The best of times, the worst of times

Last summer I wrote about a tale of two worlds - one where gay relationships are increasingly recognised and normalised, another where gays remain oppressed and, in some cases, laws are moving backwards.

While our Marriage (Same Sex Couples) Act 2013 will shortly come into force, the President of Nigeria has, after a delay of two years, suddenly passed his country’s Same Sex Marriage (Prohibition) Bill.  This chilling legislation does a great deal more than outlaw gay marriage.  It also makes any display of gay affection a serious crime, punishable with a 10-year prison sentence:

"Any person who registers, operates or participates in gay clubs, societies and organisations or directly or indirectly makes public show of same-sex amorous relationship in Nigeria commits an offence and shall each be liable on conviction to a term of 10 years in prison.”

Peter Tatchell has a good briefing on the legislation here.

If we think this problem is confined to Africa and the Middle East, we need to think again.  Last week President Putin horribly linked homosexuality with paedophilia when he said that homosexuals would be welcome in Sochi for the Olympics but warned them against spreading "gay propaganda”.  "We don't have a ban on non-traditional sexual relations," he said.  "We have a ban on promoting homosexuality and paedophilia among minors ….  You can feel free in your relationships but leave children in peace."

Now, in our country, we read open-jawed about the UKIP councillor who believes that the recent floods have been visited on us because of David Cameron’s support for gay marriage.  He has since been suspended by his party.

30 years ago, according to the British Social Attitudes survey, 70 per cent of the British public thought that same-sex relationships were always, mostly or sometimes wrong.  That number has now halved to only 35 per cent.  That’s a huge and rapid change, and one that is almost certainly ongoing.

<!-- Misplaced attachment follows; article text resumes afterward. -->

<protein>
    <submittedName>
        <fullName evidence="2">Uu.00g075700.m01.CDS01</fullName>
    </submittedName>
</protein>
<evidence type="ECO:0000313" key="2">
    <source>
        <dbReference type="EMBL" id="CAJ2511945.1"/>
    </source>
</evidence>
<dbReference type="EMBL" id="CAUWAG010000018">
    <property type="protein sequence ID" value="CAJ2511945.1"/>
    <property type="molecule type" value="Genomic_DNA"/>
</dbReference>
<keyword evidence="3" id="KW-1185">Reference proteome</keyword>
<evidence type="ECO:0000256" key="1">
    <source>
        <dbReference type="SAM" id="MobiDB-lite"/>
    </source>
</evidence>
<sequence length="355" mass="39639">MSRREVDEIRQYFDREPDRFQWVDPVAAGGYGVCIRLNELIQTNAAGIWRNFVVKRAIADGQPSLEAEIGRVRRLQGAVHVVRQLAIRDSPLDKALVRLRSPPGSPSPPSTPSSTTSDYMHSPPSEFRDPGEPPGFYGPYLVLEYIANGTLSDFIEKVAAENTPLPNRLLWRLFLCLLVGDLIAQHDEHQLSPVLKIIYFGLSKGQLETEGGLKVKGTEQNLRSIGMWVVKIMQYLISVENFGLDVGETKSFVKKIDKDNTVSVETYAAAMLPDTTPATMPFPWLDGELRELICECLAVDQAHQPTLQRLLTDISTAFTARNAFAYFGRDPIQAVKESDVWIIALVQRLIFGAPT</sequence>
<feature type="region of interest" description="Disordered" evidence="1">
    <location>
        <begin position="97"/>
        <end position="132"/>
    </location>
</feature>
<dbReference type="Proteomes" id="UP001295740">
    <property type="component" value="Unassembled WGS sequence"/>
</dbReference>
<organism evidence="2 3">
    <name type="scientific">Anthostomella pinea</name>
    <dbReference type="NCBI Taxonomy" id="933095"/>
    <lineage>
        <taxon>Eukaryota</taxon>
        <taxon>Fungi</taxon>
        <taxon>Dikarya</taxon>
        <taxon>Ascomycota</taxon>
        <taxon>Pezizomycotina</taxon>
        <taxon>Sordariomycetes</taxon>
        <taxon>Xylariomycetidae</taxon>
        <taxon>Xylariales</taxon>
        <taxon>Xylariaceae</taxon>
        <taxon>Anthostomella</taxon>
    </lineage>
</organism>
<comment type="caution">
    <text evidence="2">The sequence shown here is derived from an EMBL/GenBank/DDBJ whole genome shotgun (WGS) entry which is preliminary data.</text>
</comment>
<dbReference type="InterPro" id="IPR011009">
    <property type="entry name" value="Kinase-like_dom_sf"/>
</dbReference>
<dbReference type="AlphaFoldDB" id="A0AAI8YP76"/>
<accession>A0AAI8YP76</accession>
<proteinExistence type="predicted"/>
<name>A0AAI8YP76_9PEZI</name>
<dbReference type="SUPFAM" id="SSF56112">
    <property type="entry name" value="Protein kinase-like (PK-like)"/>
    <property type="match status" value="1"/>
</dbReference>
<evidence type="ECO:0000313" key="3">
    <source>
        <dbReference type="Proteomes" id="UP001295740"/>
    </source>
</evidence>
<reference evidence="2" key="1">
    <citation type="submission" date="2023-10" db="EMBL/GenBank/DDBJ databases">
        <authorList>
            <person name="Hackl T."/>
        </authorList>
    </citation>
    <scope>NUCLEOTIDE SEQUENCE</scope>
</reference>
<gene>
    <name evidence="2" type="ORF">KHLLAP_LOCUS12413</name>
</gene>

In many ways it's sobering to think that if you’re a gay couple and walk down a British street, one in every three people still disapproves of you.  But you can at least hold hands without being put in prison.  You can’t be discriminated against at work or when a service is provided to you.  The law will protect you against hate crime.  And now you can marry the partner you love.  Compare that to the life of a gay person in Nigeria, not just unable to express their sexuality, but living in fear of criminal sanction.

Far from showing any sign of regret, Nigeria’s legislature congratulates itself in comic style.  Speaking at the end of their session, the President of the Senate declared:

“Our self examination shows that the 7th Senate has maintained the lofty and patriotic tradition of stabilising the nation.  Our interventions continue to balance the polity and moderate national discourse.  Our strident insistence that things be done the right way in every facet of our national life, our abiding faith in our sworn responsibility to defend and uphold the Constitution, our keen commitment and dedication to our oversight responsibilities, and our instinctive patriotism, all demonstrate very eloquently that legislators are the gatekeepers to the realm of the public good.”

Article II of the Commonwealth Charter, adopted in December 2012, declares its members’ opposition to “all forms of discrimination”.  Article IV emphasises “the need to promote tolerance, respect, understanding, moderation and religious freedom which are essential to the development of free and democratic societies.”  Nigeria’s anti-gay law is in flagrant breach of the Charter.  So what action will the Commonwealth now take?